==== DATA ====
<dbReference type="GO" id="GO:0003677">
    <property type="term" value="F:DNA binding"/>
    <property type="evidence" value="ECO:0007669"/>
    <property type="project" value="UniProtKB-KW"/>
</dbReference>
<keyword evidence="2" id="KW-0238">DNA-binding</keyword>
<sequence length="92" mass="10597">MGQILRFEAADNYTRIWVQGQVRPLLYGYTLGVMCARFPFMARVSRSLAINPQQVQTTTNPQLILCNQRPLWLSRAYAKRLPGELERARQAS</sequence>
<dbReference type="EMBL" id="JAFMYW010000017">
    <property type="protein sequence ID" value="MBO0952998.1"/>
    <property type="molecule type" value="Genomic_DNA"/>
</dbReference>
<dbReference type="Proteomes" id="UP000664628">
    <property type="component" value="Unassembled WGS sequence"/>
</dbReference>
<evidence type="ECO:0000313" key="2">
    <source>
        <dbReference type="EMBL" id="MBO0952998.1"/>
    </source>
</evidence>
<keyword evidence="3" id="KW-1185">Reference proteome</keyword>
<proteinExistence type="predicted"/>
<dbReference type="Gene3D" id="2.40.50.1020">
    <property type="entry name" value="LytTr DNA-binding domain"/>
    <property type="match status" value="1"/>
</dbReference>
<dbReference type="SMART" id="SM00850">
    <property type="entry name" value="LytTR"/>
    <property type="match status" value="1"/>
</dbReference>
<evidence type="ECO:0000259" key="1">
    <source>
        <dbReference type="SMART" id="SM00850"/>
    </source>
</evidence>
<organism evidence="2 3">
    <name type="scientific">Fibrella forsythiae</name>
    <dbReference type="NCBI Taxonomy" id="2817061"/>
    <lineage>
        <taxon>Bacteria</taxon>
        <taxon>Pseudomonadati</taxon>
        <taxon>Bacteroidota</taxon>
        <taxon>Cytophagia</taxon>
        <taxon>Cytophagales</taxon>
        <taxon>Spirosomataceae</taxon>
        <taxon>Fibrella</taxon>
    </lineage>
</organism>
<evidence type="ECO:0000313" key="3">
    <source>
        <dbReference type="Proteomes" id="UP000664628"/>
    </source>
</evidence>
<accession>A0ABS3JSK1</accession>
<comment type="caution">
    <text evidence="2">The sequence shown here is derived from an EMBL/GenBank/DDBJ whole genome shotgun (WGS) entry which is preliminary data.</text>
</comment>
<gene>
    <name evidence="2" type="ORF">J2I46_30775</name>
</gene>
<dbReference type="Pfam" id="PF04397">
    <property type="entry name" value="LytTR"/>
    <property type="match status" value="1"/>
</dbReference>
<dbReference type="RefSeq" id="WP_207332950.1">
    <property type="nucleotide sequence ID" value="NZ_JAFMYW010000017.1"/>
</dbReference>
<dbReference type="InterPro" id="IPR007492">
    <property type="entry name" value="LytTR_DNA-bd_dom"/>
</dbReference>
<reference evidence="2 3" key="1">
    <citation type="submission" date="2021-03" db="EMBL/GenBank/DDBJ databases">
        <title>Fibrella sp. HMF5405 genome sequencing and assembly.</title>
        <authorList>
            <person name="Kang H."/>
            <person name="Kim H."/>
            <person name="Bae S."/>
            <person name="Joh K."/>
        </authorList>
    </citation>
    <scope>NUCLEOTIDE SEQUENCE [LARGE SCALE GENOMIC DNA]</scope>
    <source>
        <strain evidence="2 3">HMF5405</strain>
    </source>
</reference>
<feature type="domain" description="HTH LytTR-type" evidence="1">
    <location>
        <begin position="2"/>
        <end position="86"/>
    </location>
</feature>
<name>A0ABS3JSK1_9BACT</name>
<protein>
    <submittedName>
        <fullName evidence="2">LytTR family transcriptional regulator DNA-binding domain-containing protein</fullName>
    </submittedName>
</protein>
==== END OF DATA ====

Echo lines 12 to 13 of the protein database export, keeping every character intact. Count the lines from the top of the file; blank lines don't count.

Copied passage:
<dbReference type="Proteomes" id="UP000664628">
    <property type="component" value="Unassembled WGS sequence"/>